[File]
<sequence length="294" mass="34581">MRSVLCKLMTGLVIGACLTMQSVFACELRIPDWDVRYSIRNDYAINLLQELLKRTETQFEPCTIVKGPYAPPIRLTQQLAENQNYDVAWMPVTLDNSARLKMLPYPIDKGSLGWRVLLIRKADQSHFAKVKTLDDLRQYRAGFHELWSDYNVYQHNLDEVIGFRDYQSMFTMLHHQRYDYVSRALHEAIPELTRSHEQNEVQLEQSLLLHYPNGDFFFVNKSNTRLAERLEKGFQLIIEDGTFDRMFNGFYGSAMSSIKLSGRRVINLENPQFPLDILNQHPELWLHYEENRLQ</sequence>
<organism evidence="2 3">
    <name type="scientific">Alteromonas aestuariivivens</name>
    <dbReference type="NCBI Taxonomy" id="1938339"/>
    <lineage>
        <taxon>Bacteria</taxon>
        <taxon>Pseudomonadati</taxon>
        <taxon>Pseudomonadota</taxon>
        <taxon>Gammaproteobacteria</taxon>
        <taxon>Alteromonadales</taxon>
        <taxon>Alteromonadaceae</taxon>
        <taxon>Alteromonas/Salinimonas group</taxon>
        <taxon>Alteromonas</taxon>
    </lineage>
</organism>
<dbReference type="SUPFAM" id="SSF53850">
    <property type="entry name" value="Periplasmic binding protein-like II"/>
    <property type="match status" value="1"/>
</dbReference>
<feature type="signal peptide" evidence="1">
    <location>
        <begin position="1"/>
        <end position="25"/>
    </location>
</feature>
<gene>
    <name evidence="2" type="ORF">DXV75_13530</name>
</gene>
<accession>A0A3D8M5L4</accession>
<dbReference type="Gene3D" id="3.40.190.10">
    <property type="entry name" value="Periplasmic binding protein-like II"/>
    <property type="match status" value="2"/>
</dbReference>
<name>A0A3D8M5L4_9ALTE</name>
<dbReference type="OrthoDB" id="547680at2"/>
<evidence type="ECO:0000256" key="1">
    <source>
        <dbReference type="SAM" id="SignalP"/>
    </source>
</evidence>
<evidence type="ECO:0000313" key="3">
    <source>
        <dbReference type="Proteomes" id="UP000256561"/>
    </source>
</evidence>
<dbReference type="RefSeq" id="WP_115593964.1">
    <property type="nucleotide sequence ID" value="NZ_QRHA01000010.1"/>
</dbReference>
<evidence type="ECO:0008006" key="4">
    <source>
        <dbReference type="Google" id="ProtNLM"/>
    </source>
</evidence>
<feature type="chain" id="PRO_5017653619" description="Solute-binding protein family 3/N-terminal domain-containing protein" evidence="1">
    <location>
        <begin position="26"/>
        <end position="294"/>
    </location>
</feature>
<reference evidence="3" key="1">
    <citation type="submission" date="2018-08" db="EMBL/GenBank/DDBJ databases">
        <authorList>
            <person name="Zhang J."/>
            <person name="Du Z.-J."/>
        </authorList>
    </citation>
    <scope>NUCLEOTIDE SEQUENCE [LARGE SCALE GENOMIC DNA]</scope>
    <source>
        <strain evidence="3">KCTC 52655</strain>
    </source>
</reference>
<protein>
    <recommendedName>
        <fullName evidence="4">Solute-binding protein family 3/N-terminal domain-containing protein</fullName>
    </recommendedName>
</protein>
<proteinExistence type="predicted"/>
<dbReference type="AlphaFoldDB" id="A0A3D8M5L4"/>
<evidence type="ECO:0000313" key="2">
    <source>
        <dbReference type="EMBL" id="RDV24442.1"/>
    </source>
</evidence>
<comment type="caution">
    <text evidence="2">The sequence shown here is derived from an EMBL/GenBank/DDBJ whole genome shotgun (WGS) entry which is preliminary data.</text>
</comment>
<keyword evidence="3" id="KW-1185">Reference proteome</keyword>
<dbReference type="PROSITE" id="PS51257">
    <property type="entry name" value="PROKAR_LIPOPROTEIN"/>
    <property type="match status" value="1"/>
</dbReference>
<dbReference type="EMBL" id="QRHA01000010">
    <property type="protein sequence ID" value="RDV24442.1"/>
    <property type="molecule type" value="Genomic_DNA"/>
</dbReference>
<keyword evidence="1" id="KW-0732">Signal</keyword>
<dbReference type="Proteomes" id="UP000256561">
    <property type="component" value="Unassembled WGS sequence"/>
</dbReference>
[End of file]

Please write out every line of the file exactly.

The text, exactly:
<sequence length="294" mass="34581">MRSVLCKLMTGLVIGACLTMQSVFACELRIPDWDVRYSIRNDYAINLLQELLKRTETQFEPCTIVKGPYAPPIRLTQQLAENQNYDVAWMPVTLDNSARLKMLPYPIDKGSLGWRVLLIRKADQSHFAKVKTLDDLRQYRAGFHELWSDYNVYQHNLDEVIGFRDYQSMFTMLHHQRYDYVSRALHEAIPELTRSHEQNEVQLEQSLLLHYPNGDFFFVNKSNTRLAERLEKGFQLIIEDGTFDRMFNGFYGSAMSSIKLSGRRVINLENPQFPLDILNQHPELWLHYEENRLQ</sequence>
<organism evidence="2 3">
    <name type="scientific">Alteromonas aestuariivivens</name>
    <dbReference type="NCBI Taxonomy" id="1938339"/>
    <lineage>
        <taxon>Bacteria</taxon>
        <taxon>Pseudomonadati</taxon>
        <taxon>Pseudomonadota</taxon>
        <taxon>Gammaproteobacteria</taxon>
        <taxon>Alteromonadales</taxon>
        <taxon>Alteromonadaceae</taxon>
        <taxon>Alteromonas/Salinimonas group</taxon>
        <taxon>Alteromonas</taxon>
    </lineage>
</organism>
<dbReference type="SUPFAM" id="SSF53850">
    <property type="entry name" value="Periplasmic binding protein-like II"/>
    <property type="match status" value="1"/>
</dbReference>
<feature type="signal peptide" evidence="1">
    <location>
        <begin position="1"/>
        <end position="25"/>
    </location>
</feature>
<gene>
    <name evidence="2" type="ORF">DXV75_13530</name>
</gene>
<accession>A0A3D8M5L4</accession>
<dbReference type="Gene3D" id="3.40.190.10">
    <property type="entry name" value="Periplasmic binding protein-like II"/>
    <property type="match status" value="2"/>
</dbReference>
<name>A0A3D8M5L4_9ALTE</name>
<dbReference type="OrthoDB" id="547680at2"/>
<evidence type="ECO:0000256" key="1">
    <source>
        <dbReference type="SAM" id="SignalP"/>
    </source>
</evidence>
<evidence type="ECO:0000313" key="3">
    <source>
        <dbReference type="Proteomes" id="UP000256561"/>
    </source>
</evidence>
<dbReference type="RefSeq" id="WP_115593964.1">
    <property type="nucleotide sequence ID" value="NZ_QRHA01000010.1"/>
</dbReference>
<evidence type="ECO:0008006" key="4">
    <source>
        <dbReference type="Google" id="ProtNLM"/>
    </source>
</evidence>
<feature type="chain" id="PRO_5017653619" description="Solute-binding protein family 3/N-terminal domain-containing protein" evidence="1">
    <location>
        <begin position="26"/>
        <end position="294"/>
    </location>
</feature>
<reference evidence="3" key="1">
    <citation type="submission" date="2018-08" db="EMBL/GenBank/DDBJ databases">
        <authorList>
            <person name="Zhang J."/>
            <person name="Du Z.-J."/>
        </authorList>
    </citation>
    <scope>NUCLEOTIDE SEQUENCE [LARGE SCALE GENOMIC DNA]</scope>
    <source>
        <strain evidence="3">KCTC 52655</strain>
    </source>
</reference>
<protein>
    <recommendedName>
        <fullName evidence="4">Solute-binding protein family 3/N-terminal domain-containing protein</fullName>
    </recommendedName>
</protein>
<proteinExistence type="predicted"/>
<dbReference type="AlphaFoldDB" id="A0A3D8M5L4"/>
<evidence type="ECO:0000313" key="2">
    <source>
        <dbReference type="EMBL" id="RDV24442.1"/>
    </source>
</evidence>
<comment type="caution">
    <text evidence="2">The sequence shown here is derived from an EMBL/GenBank/DDBJ whole genome shotgun (WGS) entry which is preliminary data.</text>
</comment>
<keyword evidence="3" id="KW-1185">Reference proteome</keyword>
<dbReference type="PROSITE" id="PS51257">
    <property type="entry name" value="PROKAR_LIPOPROTEIN"/>
    <property type="match status" value="1"/>
</dbReference>
<dbReference type="EMBL" id="QRHA01000010">
    <property type="protein sequence ID" value="RDV24442.1"/>
    <property type="molecule type" value="Genomic_DNA"/>
</dbReference>
<keyword evidence="1" id="KW-0732">Signal</keyword>
<dbReference type="Proteomes" id="UP000256561">
    <property type="component" value="Unassembled WGS sequence"/>
</dbReference>